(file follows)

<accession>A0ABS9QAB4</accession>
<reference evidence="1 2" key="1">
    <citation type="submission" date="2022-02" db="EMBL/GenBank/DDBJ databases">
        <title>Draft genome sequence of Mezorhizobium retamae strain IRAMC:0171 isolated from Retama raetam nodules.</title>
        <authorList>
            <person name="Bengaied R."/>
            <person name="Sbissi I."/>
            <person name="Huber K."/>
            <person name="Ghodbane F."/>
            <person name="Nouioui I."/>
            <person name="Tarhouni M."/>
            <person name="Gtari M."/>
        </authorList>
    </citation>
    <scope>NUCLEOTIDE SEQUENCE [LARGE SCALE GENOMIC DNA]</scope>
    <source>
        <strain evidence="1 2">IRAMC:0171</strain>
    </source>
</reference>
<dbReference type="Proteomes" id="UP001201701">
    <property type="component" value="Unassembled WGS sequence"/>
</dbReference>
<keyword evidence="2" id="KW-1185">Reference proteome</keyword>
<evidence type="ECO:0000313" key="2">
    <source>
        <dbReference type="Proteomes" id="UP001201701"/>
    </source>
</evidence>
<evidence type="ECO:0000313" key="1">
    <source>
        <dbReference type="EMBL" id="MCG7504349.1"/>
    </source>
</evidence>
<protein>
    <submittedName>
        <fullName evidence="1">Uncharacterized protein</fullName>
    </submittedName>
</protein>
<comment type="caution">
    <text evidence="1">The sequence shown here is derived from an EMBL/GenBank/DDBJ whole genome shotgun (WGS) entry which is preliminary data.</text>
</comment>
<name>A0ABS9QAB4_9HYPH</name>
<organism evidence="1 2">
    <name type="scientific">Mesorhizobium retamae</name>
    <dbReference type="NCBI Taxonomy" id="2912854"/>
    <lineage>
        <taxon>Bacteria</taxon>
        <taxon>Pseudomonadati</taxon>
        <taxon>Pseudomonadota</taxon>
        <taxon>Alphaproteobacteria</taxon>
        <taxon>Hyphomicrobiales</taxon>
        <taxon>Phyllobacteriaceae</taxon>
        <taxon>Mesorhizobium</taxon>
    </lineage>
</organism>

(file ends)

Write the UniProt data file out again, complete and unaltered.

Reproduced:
<accession>A0ABS9QAB4</accession>
<reference evidence="1 2" key="1">
    <citation type="submission" date="2022-02" db="EMBL/GenBank/DDBJ databases">
        <title>Draft genome sequence of Mezorhizobium retamae strain IRAMC:0171 isolated from Retama raetam nodules.</title>
        <authorList>
            <person name="Bengaied R."/>
            <person name="Sbissi I."/>
            <person name="Huber K."/>
            <person name="Ghodbane F."/>
            <person name="Nouioui I."/>
            <person name="Tarhouni M."/>
            <person name="Gtari M."/>
        </authorList>
    </citation>
    <scope>NUCLEOTIDE SEQUENCE [LARGE SCALE GENOMIC DNA]</scope>
    <source>
        <strain evidence="1 2">IRAMC:0171</strain>
    </source>
</reference>
<dbReference type="Proteomes" id="UP001201701">
    <property type="component" value="Unassembled WGS sequence"/>
</dbReference>
<keyword evidence="2" id="KW-1185">Reference proteome</keyword>
<evidence type="ECO:0000313" key="2">
    <source>
        <dbReference type="Proteomes" id="UP001201701"/>
    </source>
</evidence>
<evidence type="ECO:0000313" key="1">
    <source>
        <dbReference type="EMBL" id="MCG7504349.1"/>
    </source>
</evidence>
<protein>
    <submittedName>
        <fullName evidence="1">Uncharacterized protein</fullName>
    </submittedName>
</protein>
<comment type="caution">
    <text evidence="1">The sequence shown here is derived from an EMBL/GenBank/DDBJ whole genome shotgun (WGS) entry which is preliminary data.</text>
</comment>
<name>A0ABS9QAB4_9HYPH</name>
<organism evidence="1 2">
    <name type="scientific">Mesorhizobium retamae</name>
    <dbReference type="NCBI Taxonomy" id="2912854"/>
    <lineage>
        <taxon>Bacteria</taxon>
        <taxon>Pseudomonadati</taxon>
        <taxon>Pseudomonadota</taxon>
        <taxon>Alphaproteobacteria</taxon>
        <taxon>Hyphomicrobiales</taxon>
        <taxon>Phyllobacteriaceae</taxon>
        <taxon>Mesorhizobium</taxon>
    </lineage>
</organism>